ASTA: Advisors Need to Get Involved to Defeat New York IC Bill

Man signing law
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Last week, New York became the second state in recent months to take on how it defines independent contractors (ICs). Senate Bill S6699A has the aim of converting as many ICs into employees in order for them to receive benefits, such as healthcare and retirement. The American Society of Travel Advisors (ASTA) has already launched a grassroots campaign, similar to the one in California, allowing advisors and agency owners to reach out to their State Senator via email or phone, providing a sample message.

In a statement provided to Luxury Travel Advisor, Eben Peck, ASTA’s executive vice president, advocacy, stated: “Right now, we don’t have a firm sense of how serious a threat this is going to be, but If we learned anything from California it’s that we have to get involved as early in the process as possible. Beyond grassroots, we will consider organizing in-person meetings in Albany with ASTA members and retaining a local lobbyist, depending on the severity of the threat.

“We can’t speculate on the chances of getting an exemption and don’t know exactly how the process is going to play out. We did have success in California (a very “blue” state), which we will point do in the course of advocating for an exemption. There is also a consumer protection law in New York, the Truth in Travel Act, that all New York agencies and those selling to New Yorkers have to comply with. As with California’s Seller of Travel law, having something pro-consumer on the books that our members already comply with will, we think, help our case for an exemption.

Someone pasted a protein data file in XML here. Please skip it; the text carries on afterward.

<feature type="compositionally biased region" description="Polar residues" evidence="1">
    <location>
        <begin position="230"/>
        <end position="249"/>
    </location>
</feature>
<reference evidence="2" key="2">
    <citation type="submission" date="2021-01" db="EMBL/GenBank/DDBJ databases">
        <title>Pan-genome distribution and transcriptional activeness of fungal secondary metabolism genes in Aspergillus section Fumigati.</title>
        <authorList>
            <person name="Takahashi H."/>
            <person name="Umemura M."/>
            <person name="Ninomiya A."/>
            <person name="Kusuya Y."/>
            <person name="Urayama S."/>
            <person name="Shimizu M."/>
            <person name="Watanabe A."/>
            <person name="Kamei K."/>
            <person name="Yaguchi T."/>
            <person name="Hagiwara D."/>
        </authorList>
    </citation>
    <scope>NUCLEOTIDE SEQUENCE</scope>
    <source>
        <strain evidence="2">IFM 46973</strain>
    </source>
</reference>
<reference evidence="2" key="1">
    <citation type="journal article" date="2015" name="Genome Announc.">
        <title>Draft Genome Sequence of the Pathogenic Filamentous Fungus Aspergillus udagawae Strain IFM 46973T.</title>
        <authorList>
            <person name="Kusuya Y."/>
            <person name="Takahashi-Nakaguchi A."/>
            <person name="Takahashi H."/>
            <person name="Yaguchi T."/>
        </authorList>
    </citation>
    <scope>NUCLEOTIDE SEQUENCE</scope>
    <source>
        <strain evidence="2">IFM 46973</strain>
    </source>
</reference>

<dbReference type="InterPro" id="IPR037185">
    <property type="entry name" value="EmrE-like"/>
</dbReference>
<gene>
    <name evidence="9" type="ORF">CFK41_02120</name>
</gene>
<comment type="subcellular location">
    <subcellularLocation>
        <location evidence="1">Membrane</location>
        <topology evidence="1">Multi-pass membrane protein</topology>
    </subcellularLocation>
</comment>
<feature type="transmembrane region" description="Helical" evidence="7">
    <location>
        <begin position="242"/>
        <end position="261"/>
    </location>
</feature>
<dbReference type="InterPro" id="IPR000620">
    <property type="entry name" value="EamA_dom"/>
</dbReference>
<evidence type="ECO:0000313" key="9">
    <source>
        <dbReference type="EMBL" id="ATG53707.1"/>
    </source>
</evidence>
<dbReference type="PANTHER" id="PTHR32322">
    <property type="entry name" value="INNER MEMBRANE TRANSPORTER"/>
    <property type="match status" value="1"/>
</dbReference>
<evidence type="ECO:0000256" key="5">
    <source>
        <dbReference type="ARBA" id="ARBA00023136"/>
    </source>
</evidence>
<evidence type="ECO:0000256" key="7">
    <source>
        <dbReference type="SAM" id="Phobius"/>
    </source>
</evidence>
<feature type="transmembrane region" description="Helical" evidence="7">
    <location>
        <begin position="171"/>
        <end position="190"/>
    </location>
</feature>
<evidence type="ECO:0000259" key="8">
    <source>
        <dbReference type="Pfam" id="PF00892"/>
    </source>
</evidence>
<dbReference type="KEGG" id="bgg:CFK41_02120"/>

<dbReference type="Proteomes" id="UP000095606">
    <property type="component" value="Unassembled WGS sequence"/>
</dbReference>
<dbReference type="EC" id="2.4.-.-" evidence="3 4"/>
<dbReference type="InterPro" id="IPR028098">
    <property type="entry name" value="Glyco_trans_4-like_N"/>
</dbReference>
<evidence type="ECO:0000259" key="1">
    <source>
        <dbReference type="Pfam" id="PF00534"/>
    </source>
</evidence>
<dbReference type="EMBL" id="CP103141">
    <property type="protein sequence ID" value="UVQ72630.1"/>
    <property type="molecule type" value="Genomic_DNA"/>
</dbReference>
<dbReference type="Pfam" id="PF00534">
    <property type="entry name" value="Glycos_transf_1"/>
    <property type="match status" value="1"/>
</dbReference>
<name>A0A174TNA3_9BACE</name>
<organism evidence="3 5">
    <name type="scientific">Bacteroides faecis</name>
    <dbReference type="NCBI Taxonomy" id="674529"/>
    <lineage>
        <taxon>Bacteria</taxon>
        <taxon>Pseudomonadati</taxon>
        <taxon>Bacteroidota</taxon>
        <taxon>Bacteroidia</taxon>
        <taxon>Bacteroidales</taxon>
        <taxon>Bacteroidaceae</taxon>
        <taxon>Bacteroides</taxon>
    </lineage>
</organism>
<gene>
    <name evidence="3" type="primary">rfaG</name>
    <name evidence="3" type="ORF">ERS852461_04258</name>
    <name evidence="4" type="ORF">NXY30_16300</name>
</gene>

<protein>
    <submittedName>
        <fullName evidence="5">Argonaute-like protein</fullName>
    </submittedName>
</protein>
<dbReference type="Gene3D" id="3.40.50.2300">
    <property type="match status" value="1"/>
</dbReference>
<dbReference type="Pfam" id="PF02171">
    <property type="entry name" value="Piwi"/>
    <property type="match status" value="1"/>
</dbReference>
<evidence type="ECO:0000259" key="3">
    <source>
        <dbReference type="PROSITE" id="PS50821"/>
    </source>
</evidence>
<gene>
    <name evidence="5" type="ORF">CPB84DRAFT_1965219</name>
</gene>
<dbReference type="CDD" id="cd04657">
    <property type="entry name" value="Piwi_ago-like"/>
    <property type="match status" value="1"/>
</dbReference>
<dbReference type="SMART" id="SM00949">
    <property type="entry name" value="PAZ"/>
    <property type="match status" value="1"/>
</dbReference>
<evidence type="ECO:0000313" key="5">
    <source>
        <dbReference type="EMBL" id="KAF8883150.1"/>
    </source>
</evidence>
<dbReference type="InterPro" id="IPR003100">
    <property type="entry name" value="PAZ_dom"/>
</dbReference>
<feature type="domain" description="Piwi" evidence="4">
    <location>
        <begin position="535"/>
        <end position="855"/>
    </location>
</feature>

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“In addition to New York, we’ve heard rumblings about Illinois, Oregon and Washington and expect to see legislation introduced there next year, possibly in other states too. How far those proposals advance is another question. Remember, the California bill was spurred by the 2018 Dynamex State Supreme Court decision, which added urgency to getting a law passed. That’s not always going to be the case in other states.”

According to the bill, “an individual providing labor or services for remuneration has the status of an employee rather than an independent contractor unless the hiring entity demonstrates all of the following conditions:

  1. The individual is free from the control and direction of the hiring entity in connection with the performance of the work, both under the contract for the performance of the work and in fact.
  2. The individual performs work that is outside the usual course of the hiring entity’s business.
  3. The individual is customarily engaged in an independently established trade, occupation, or business of the same nature as that involved in the work performed.”

With legislature out of session until January, the bill is currently in the in the Senate Rules Committee. The next step is adding it to the Senate Floor Calendar. 

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